Our Favorite Holiday Memories

While we were making this years new holiday memories, we reflected on some our favorite holiday memories and traditions of years gone by. We shared our thoughts with Mainline Media News.

Mary Konka

I come from a family of 9 children. We grew up during World War II in Herend, Hungary. My mom and dad worked in the famed Herend porcelain factory. Life was hard; our family didn’t have much. We lived in a small house and Christmas was very simple. Each child got an apple and an orange as gifts – that was all.

Christmas dinner would be goulash (Mom made it for Dad every day), my mom’s fresh baked bread, and a ham, because a ham can go far with so many kids. On Christmas Eve, the girls would get dressed up in beautiful dresses and veils and bring the Christmas tree – it wasn’t a very big tree – into the room for us all to decorate with chocolate candies in paper wrappings.

We were happy when we were able to move to America when I was still a child. Even after we moved here, we still got just an apple and an orange for Christmas. Here, Christmas tends to me more about material things. For me, Christmas was about religion, and we always went to church on Christmas Eve.

Ken Shelly

My mother was a great cook, and for Christmas Eve she would make roast prime rib of beef. She also made fruit cakes – the best I’ve ever tasted. She’d start making them the day after Thanksgiving, and she’d make more than 20 of them over the next few weeks.

I was in the 10th grade when our family got the most thrilling Christmas gift I can remember – a black and white television set. That was in 1950, and TV was brand new at that time. We were so impressed by the fact that pictures could just fly through the air and you’d get them in this instrument inside your house. The most popular show at that time was the Texaco Star Theater, a comedy-variety show hosted by Milton Berle.

My mother’s parents would come visit on Christmas, and when I was old enough, I’d pick them up and drive them back to their house in Telford, about 10 miles from our house. When I drove them back at night in the dark, my grandmother would always say, “I hope we don’t get lost.”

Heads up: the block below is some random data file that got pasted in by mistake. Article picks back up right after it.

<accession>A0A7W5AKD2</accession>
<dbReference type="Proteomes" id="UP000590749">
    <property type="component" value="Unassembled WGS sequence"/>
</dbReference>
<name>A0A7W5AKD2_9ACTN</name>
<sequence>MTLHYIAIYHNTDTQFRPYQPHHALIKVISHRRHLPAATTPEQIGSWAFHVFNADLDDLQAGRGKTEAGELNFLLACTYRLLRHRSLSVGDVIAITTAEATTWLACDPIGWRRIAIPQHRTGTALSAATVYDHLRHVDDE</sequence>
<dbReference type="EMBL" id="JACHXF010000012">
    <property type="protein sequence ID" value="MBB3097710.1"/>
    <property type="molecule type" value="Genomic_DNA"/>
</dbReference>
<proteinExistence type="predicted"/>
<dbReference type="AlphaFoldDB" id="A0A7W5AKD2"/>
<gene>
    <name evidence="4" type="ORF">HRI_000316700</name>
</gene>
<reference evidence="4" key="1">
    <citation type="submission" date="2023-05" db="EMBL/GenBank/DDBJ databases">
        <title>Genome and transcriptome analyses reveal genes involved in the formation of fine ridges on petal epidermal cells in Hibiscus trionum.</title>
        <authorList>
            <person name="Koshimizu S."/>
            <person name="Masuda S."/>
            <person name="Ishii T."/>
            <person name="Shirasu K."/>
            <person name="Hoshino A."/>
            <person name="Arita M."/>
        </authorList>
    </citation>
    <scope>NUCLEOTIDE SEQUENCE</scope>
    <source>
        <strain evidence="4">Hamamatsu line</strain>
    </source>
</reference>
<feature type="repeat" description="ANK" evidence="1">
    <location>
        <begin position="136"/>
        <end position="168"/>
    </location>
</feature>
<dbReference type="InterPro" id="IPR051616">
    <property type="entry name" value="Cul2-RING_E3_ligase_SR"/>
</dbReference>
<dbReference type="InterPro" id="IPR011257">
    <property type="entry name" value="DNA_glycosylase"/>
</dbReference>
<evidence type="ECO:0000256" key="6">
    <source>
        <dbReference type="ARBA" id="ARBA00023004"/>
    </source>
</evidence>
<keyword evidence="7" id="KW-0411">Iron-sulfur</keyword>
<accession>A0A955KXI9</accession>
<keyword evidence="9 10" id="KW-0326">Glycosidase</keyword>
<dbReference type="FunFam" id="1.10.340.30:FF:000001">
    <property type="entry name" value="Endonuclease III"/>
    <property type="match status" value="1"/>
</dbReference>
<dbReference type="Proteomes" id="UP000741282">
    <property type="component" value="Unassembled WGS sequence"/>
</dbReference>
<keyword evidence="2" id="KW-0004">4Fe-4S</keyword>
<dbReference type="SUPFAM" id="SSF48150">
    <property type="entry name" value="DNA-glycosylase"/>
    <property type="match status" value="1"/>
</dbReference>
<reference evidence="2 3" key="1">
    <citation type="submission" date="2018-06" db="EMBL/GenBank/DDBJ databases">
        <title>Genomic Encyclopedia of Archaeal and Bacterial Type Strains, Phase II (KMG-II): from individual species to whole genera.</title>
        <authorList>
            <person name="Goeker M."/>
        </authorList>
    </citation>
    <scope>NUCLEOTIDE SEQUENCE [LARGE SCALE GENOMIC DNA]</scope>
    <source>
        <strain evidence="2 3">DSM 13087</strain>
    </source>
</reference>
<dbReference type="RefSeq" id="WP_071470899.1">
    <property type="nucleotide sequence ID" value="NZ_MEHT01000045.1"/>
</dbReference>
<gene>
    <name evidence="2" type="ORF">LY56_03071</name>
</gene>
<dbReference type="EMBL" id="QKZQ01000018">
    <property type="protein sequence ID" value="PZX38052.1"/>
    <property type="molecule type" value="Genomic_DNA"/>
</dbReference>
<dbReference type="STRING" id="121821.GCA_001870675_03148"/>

Sharon Burke

When I was growing up, my fondest memory of Christmas was getting together with my 14 cousins at my grandparents’ house. We’d bake bread and other pastries in my grandmother’s kitchen and give them as gifts. We were a close family. My grandfather was one of 14 children, and he and my grandmother had five children and 15 grandchildren, most of whom lived on my grandparents’ farm. To work a farm, you need a lot of children, you know.

When I was an adult, the manager of the local Walmart store – which had just opened in our area – said he would open an hour late one morning in early December so my daughter and I and other adults in the community could bring some poor, local children to the store early to help them buy presents for their families. These children couldn’t have bought the presents by themselves. It was the most wonderful feeling, especially because these children were picking out gifts for their families – not for themselves. That’s the true meaning of Christmas. They had a great time, and we had a great time.

Len Kleeman

Though I’m Jewish, I do love the beauty of the Christmas holiday – the lights, the decorations and the spirit of Christmas. When I was growing up, Hanukah wasn’t a big deal. But the rivalry with Christmas changed Hanukkah. Today, Jewish kids get gifts – for eight days. I call Hanukkah the Jewish Christmas.

I like to write, and I wrote a tongue-in-cheek essay about Christmas called “Christmas spoils everything.” Here’s what I wrote: “Christmas was always a time for the Jewish people to go to a Chinese restaurant because all of the other restaurants were closed. It was a special day as all the Jews gathered in the Chinese restaurants for a sort of Christmas meal without the Christmas in it. Even the Chinese restaurant owners celebrated the day as ‘The day for the Jews to gather in our restaurant.”

Rosh Hashanah would be my favorite Jewish holiday. It’s the New Year; it’s a celebration, and we always had a nice family dinner. It was sort of like Thanksgiving.

Every holiday is merrier at Kyffin Grove!